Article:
Sports

Self-healing for the mind, body and soul

Kyra Page is one of SAIT's personal trainers  poses for a photo for the Weal newspaper, in Calgary in the SAIT fitness centre on Feb. 2, 2017. Page used to work as a counsellor before becoming a personal trainer.(Photo by Katerina Kotsaftis/SAIT)

Kyra Page is one of SAIT’s personal trainers poses for a photo for the Weal newspaper, in Calgary in the SAIT fitness centre on Feb. 2, 2017. Page used to work as a counsellor before becoming a personal trainer.(Photo by Katerina Kotsaftis/SAIT)

Kyra Page is a personal trainer at SAIT who has first-hand experience in healing her own body through movement.

Burpees are her saving grace.

“Whenever I’m feeling down, I do burpees. I’m writing a book about burpees right now, actually. They are the number one pick-me-up during the day,” Page said.

The fitness instructor has strived to live an active lifestyle, even while struggling with different medical conditions that include depression, fibromyalgia, and multiple forms of arthritis.

Page uses exercise as her main tool for reducing her chronic pain.

She found her first pain-free moment 15 years ago, when she took her first spin class.

“That was the first time I had felt pain relief. My endorphins kicked in, which was great, because I was always opposed to taking a lot of medications. I realized in that moment that I wanted to help people be able to experience pain relief in a healthy way,” she said.

While suffering from early degeneration of the spine, Page found solace in building muscles around her spine to reduce the limpness and pain in her lower back.

When she found out which methods of exercise benefited her most, she was eager to spread the word to other people who have similar problems.

Although there is no exact way to determine how fibromyalgia starts in the body, trauma and stress are suspected causes of the disorder.

Page has worked with the Live Strong foundation to help train cancer survivors get back into personal workout routines.

She also worked with Pedaling for Parkinson’s, a program that helps people with Parkinson’s syndrome start cycling.

“The clients do so much to help themselves heal physically and mentally, it’s inspiring to see how much progress they make.”

With a background in mental health and social work, it’s no wonder that Page believes in well-rounded personal care.

“I really believe in order to be healthy, people have to tend to every dimension of their body: mental, physical, emotional and spiritual.”

She left her mental health practice to work full-time in the fitness world.

“I lost a lot of clients to suicide. With me already being pre-disposed to depression, it was a lot to deal with. I’m much happier being around other personal trainers and clients,” she said.

Page said that the best part of her job is knowing from experience the benefits her clients will receive through certain routines.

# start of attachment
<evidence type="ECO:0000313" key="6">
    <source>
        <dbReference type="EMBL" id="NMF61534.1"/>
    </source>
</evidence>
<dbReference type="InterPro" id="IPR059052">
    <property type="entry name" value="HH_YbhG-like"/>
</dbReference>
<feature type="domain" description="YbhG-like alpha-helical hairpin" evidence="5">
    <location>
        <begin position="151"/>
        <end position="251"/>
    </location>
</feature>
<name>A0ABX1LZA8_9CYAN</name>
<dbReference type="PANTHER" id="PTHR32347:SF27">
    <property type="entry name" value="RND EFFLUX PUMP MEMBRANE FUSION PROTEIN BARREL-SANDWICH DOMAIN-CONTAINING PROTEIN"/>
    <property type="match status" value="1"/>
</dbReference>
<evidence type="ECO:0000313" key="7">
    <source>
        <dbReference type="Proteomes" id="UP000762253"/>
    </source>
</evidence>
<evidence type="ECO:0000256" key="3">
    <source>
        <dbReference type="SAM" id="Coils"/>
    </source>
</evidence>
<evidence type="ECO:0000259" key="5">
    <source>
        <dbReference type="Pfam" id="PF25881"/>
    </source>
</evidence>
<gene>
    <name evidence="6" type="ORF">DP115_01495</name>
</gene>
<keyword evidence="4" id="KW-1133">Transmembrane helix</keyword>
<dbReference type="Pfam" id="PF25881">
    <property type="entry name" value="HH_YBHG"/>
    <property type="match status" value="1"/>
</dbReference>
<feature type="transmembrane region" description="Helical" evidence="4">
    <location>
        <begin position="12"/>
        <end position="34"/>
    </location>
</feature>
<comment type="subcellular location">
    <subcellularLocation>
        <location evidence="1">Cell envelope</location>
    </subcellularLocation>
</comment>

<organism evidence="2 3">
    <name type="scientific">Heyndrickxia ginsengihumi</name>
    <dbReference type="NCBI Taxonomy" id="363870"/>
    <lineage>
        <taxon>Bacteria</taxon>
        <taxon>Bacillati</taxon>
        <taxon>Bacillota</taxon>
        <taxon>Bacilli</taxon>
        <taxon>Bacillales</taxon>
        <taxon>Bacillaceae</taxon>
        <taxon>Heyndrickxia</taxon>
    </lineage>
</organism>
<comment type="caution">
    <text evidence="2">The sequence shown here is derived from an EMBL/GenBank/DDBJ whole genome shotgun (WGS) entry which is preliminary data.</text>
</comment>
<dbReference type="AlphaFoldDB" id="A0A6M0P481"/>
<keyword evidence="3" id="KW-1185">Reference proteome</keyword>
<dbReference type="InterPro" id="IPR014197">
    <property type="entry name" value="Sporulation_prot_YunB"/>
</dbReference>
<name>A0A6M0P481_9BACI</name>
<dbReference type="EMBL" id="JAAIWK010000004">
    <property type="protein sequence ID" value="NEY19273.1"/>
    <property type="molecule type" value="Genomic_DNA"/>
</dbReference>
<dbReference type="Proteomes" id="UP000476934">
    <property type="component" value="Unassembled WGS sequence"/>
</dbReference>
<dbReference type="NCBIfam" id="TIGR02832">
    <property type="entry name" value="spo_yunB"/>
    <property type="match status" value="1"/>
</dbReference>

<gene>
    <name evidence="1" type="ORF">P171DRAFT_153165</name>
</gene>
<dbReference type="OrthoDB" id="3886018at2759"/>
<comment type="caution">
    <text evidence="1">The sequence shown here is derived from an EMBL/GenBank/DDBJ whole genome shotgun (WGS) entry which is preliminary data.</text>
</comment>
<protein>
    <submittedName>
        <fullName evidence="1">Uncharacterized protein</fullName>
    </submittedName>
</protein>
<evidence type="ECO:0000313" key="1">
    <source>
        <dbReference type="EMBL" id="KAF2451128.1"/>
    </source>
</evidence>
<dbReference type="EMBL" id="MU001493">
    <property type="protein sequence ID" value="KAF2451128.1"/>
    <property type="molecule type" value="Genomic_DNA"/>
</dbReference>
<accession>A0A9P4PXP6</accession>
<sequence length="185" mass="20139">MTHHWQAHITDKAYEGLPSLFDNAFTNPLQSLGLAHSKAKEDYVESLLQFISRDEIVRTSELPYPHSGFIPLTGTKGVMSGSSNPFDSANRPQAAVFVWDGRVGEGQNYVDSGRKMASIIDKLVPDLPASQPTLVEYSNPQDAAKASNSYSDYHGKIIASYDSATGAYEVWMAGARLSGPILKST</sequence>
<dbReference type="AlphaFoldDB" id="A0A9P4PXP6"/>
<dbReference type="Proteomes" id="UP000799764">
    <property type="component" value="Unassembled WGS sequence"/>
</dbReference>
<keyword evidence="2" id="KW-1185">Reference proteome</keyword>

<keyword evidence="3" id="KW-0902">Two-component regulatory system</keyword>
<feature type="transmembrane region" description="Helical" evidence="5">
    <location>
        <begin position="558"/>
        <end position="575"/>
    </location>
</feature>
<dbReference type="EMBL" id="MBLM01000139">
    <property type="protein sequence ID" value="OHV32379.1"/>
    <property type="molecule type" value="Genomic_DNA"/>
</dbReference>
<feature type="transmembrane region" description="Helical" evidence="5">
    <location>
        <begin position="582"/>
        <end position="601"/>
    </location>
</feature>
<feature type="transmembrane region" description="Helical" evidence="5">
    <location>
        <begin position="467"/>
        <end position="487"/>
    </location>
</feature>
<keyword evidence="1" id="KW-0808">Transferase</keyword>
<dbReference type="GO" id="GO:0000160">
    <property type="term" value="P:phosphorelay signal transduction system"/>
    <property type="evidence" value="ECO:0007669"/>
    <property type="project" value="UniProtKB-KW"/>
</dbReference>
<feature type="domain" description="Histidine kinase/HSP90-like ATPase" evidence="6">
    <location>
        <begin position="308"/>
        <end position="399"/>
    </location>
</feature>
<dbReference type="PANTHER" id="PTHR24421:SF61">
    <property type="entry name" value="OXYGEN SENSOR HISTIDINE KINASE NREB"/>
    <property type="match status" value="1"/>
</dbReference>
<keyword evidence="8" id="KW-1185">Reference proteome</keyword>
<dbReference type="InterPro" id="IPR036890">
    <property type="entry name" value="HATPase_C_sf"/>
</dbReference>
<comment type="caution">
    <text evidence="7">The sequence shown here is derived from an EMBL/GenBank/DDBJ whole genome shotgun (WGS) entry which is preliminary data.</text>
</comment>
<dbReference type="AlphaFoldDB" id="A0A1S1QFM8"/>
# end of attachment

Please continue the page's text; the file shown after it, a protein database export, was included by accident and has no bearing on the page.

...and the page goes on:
During a period of her life she was prescribed anti-depressants, which worsened her medical conditions.

“I ended up in the hospital because I was so ill from taking anti-depressants. There were a lot of things that never seemed to get better. My Cheresterol went up, along with my body fat and blood pressure–I gained 30 pounds. Being someone who worked out everyday, that was really confusing to understand, and hard to handle,” Page said.

After stopping the anti-depressants, Page moved on to use remedies like strength training to combat her pain.

The most challenging part of Page’s job is getting her clients out of a negative headspace.

“I try to challenge people’s thoughts. Sometimes people will come in and say they feel fat or weak, but once they step on the scale, they see that they’ve actually lost weight. Getting an objective measurement can make all the difference to your mindset,” Page said.

She can remember a specific man named Lan who helped motivate her to keep a positive attitude.

“Lan was an avid cyclist who wiped out on his bike one day. He fractured his spine and ended up becoming a partial quadriplegic, who will spend the rest of his life in a wheelchair,

Every Sunday after his accident, Page would take him around the track at a local high school. Each week, he would gain more movement in his fingers. It was amazing to see.

He also just always had the biggest smile on his face.

It really made me realize that no matter what disorder or disease you live with, choosing to keep a positive mentality makes all the difference.”

Page’s daughter is also a huge inspiration to her and has been since she was born.

“When you’re teaching someone else to be healthy, you get healthier as well,” she said.

“I am a living example that you can experience a full life even with chronic pain.

If you surround yourself with people who are positive and care about their health, you will get healthier as well.”

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